Our Lady’s Grove. Picture: Facebook/Barry Saul

THE SALE of land next to Our Lady’s Grove Primary School for an estimated €13 million has been met with a wave of complaints from parents, locals, and politicians.
The Sisters of Jesus and Mary announced that the sale had gone through just a day after more than 120 parents had held a public meeting objecting to it.
The religious order announced last week through a “worrying letter” that it was selling the 5.4 acre plot adjacent to the Goatstown Road because it was surplus to their requirements.
The buyer, house builders Durkan, is expected to accommodate between 70 and 80 houses and apartments on the site that was used by students as green space for sporting activities.
Objectors now say that the school is left with no green space and no room for future expansion.
The decision to sell the land has caused a stir, with parents left feeling “betrayed” while others took to social media to vent their anger.
One poster said: “I was born, raised and have returned to this community and over the past 20 years have watched it close in on itself through continued commercial development.”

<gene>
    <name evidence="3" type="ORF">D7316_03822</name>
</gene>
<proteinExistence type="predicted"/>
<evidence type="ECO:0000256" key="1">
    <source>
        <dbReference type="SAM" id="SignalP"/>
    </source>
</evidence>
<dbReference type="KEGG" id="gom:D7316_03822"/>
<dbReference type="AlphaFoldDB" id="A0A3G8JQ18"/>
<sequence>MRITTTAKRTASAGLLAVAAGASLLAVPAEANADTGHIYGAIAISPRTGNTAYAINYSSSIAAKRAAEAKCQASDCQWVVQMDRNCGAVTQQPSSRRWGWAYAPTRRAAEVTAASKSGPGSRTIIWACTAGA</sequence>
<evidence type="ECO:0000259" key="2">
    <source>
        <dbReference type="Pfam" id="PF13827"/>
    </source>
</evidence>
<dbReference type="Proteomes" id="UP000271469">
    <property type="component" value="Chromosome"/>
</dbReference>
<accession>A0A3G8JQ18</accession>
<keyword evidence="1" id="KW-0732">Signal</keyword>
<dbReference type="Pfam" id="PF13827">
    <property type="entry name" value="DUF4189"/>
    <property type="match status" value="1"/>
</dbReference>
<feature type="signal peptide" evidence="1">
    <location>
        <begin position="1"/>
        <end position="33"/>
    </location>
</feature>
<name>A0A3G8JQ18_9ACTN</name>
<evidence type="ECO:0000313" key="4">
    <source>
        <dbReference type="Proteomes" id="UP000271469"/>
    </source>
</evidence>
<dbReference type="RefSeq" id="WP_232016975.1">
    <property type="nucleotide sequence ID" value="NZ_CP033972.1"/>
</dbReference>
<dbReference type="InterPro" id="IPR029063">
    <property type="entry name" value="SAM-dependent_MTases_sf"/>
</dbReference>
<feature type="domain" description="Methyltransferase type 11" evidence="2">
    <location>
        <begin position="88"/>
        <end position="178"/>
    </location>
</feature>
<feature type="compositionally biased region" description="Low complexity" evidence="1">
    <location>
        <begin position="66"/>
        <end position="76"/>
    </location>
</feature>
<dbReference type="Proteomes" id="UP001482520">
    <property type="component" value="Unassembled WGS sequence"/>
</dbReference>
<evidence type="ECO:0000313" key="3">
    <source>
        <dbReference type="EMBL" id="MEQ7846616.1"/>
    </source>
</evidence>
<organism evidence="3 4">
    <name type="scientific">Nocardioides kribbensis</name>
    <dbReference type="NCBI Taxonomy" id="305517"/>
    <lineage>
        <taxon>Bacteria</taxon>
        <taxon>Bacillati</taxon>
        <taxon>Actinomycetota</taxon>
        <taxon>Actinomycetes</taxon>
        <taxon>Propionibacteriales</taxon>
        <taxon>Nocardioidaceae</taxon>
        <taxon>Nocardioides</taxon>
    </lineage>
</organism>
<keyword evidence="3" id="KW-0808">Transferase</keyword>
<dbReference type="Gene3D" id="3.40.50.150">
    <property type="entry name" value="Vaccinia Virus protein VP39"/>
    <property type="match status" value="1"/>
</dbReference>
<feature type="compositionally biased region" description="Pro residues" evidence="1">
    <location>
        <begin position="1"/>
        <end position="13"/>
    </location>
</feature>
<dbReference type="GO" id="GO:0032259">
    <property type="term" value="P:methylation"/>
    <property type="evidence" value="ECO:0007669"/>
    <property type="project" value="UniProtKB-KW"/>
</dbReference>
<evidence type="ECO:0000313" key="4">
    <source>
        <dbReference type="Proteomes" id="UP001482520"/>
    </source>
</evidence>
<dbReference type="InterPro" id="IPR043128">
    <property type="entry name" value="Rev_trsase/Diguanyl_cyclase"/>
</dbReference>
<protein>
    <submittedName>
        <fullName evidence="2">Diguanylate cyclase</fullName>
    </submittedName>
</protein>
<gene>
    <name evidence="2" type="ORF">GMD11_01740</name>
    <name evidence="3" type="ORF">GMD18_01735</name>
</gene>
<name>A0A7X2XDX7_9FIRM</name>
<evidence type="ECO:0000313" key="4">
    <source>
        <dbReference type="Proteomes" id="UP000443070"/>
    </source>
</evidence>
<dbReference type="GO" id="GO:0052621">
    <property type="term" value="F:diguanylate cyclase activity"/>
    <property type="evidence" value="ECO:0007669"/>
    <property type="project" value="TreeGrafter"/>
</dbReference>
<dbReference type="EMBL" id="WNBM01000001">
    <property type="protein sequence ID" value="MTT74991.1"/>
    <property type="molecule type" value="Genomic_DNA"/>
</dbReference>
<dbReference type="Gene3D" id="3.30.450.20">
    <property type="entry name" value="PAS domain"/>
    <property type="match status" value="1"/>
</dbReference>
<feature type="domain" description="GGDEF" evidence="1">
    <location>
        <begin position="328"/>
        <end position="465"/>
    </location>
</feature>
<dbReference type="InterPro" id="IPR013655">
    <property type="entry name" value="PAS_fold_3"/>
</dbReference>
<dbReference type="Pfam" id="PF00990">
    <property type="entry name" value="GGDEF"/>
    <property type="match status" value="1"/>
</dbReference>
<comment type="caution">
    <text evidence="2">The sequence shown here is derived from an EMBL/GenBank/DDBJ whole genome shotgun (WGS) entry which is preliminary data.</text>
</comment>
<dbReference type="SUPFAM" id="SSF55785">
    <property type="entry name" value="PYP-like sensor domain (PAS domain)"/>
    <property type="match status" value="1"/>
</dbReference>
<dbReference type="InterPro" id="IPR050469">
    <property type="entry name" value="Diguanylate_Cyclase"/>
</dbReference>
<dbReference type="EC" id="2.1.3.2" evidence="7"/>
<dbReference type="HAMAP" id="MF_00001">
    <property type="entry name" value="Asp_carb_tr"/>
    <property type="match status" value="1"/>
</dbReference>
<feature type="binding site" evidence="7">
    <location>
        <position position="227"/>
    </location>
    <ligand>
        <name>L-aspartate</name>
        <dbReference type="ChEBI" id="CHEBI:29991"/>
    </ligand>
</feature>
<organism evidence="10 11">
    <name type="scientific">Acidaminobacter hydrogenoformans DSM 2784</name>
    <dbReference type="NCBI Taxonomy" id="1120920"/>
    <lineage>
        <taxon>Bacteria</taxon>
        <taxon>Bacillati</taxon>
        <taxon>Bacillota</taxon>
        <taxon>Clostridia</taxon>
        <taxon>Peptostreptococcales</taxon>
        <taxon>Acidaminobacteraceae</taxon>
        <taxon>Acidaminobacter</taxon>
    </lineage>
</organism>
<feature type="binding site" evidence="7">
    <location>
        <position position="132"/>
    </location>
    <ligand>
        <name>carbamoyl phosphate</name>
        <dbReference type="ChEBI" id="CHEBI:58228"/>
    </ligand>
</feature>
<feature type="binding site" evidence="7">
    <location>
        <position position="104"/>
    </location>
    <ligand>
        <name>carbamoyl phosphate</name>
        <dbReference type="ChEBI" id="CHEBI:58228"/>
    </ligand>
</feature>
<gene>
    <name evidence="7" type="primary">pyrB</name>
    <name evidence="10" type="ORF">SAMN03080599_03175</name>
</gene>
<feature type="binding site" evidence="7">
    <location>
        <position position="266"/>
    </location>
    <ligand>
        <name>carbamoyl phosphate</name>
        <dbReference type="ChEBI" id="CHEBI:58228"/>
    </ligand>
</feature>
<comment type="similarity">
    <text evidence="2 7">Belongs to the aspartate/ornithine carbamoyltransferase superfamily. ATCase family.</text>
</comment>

TD and Green Party Deputy Leader Catherine Martin expressed her disappointment at the news, saying that it is “very disheartening for the community in Goatstown”.
She added: “This is a systemic problem which shows a lack of forward planning in the entire county. With the sale of land at Our Lady’s Grove and another proposed sale of land at Clonkeen College in Blackrock, there is a very worrying trend of land around schools in our area being sold off for residential development when it should be used to safeguard the present and future needs of our educational facilities.”
Labour’s Lettie McCarthy sees the issue as both a “moral and ethical” one. She told The Gazette: “We are all aware how vital adequate playing pitches and recreational resources are for our young school going people.
“A variation of the Development Plan will take several months and there is nothing to prevent a developer lodging a planning application (in this time) which the planning department and An Bord Pleanala will be obliged to accept from a zoning perspective, so time is of the essence.
“I am calling on the Minister of Education to intervene immediately and ensure this land stays with the school.”
Following the news of its decision to proceed with the sale of the land despite the wide objection from parents, locals and politicians, the Sisters of Jesus and Mary issued a statement that said: “Engagement with all stakeholders on site was initiated and meetings held.
“Fair and equitable agreement was sought from all stakeholders to positively progress a planning application for the lands.
“Support was required from all stakeholders on site to progress a planning application. As this support was not forthcoming the lands were offered for sale and the process has now concluded with the sale to Durkan Estates Clonskeagh Limited.”